Wisdom teeth, or the third molars, often become impacted in the jaw and, in most cases, need to be surgically extracted. This procedure can be a complex procedure, requiring cutting of the gums and bone. In some instances, some surrounding bone may also need to be removed to get the whole tooth out. With extraction, comes pain.
Pain is Normal
Some pain and discomfort, once the anesthesia wears off, is completely normal following a wisdom tooth extraction. Pain usually peaks six hours after the procedure, but may last for a few days. It can usually be managed with over the counter pain medication. Your surgeon may prescribe a stronger pain medication, especially if the procedure was more intensive, and they should help to alleviate stronger pain.
Getting plenty of rest after surgery is not only important for healing, but also for keeping pain at bay. Sit, or lie down with your head elevated. You should limit physical activity, especially during the first twenty-four hours. Strenuous activity and exercise too soon after can cause pain to worsen.
For at least the first day or so following surgery, you should limit yourself to a soft food, even liquid, diet. But make sure you get plenty of nutrients, which can help aid in a faster, less painful recovery. Avoid hard or crunchy foods, as they can irritate sensitive tissue at the surgical site and potentially get lodged, not only causing pain, but increasing your risk of infection, which can lead to more problems, including pain.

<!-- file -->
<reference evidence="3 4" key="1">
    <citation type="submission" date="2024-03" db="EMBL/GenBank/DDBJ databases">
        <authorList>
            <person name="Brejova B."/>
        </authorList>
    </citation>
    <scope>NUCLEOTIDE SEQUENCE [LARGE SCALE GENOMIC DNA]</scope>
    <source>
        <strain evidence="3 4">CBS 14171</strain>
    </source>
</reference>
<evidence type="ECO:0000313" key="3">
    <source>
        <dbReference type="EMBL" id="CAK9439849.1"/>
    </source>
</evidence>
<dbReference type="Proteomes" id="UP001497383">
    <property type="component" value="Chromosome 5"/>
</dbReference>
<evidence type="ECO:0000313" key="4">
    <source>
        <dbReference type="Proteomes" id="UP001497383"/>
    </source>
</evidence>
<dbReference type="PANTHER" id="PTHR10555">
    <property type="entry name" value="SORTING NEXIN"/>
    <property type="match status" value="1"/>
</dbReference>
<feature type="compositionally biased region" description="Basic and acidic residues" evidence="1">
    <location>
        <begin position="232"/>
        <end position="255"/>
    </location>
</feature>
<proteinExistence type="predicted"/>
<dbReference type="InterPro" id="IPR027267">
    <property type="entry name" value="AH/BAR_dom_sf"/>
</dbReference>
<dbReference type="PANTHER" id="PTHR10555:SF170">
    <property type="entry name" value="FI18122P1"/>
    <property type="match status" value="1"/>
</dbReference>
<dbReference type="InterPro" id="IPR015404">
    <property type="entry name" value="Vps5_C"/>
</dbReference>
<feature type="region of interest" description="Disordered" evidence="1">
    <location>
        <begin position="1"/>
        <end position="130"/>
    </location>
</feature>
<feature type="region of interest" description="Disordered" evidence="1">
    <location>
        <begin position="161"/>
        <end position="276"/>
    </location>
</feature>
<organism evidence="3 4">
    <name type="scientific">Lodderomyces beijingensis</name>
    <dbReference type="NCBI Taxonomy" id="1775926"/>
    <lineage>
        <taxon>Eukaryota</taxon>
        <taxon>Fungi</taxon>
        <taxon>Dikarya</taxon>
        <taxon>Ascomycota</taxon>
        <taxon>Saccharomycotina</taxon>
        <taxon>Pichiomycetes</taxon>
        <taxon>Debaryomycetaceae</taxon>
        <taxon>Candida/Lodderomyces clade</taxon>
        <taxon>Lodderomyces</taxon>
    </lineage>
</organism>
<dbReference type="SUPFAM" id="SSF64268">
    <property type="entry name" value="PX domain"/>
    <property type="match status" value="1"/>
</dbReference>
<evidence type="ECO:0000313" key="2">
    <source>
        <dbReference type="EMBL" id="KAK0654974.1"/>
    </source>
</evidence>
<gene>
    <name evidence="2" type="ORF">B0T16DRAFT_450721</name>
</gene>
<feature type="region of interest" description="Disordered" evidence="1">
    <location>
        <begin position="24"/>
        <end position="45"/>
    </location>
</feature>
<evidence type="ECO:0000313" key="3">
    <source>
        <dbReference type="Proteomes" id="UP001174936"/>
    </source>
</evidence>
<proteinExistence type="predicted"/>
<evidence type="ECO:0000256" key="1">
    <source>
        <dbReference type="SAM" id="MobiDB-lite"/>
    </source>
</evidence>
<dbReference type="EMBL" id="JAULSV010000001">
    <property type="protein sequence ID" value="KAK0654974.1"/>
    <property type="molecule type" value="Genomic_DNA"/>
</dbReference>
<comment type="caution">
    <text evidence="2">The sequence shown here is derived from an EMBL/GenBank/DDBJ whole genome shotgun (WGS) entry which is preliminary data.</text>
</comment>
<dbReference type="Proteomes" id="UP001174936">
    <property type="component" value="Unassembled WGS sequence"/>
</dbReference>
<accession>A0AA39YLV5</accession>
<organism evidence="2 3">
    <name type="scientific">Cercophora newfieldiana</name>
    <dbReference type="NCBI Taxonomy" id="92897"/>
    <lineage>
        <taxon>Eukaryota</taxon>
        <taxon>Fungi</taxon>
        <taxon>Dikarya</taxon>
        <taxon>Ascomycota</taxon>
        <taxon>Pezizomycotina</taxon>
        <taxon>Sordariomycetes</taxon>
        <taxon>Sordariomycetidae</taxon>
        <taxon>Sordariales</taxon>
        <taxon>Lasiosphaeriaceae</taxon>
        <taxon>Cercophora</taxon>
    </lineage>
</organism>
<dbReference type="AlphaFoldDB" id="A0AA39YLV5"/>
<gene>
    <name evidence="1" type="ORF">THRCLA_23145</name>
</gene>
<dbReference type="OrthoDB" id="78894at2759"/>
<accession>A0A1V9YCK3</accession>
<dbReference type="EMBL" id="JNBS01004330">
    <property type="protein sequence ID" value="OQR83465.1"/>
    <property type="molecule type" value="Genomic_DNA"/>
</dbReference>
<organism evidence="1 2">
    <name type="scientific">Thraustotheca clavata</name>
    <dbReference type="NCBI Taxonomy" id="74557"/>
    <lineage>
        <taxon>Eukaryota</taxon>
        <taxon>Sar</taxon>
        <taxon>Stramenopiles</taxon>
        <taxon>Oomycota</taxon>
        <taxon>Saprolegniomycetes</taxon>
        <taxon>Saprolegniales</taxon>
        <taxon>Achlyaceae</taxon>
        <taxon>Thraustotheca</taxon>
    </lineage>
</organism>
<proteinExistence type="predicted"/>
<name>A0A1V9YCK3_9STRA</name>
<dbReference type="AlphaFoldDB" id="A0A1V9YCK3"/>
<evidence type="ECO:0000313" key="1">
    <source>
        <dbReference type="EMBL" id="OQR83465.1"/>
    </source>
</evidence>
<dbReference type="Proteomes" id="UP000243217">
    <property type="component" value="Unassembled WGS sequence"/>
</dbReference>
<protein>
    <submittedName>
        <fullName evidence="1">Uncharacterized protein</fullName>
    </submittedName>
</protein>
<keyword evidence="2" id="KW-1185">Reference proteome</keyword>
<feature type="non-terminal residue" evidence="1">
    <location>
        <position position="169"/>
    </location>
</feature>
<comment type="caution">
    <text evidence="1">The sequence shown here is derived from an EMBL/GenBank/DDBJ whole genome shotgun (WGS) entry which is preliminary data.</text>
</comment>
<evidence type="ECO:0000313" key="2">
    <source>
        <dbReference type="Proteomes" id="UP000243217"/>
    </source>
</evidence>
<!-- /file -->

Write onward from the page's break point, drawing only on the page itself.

Keeping your mouth clean is important to a quick recovery. Brush gently, especially around the back of your mouth. The bristles of your toothbrush can irritate the tissue and increase the amount of pain felt.
Pain is normal following a wisdom tooth extraction. If the pain doesn’t go away, though, or you experience excruciating pain that can be managed even by prescription medication, you may have an infection. Contact our office right away.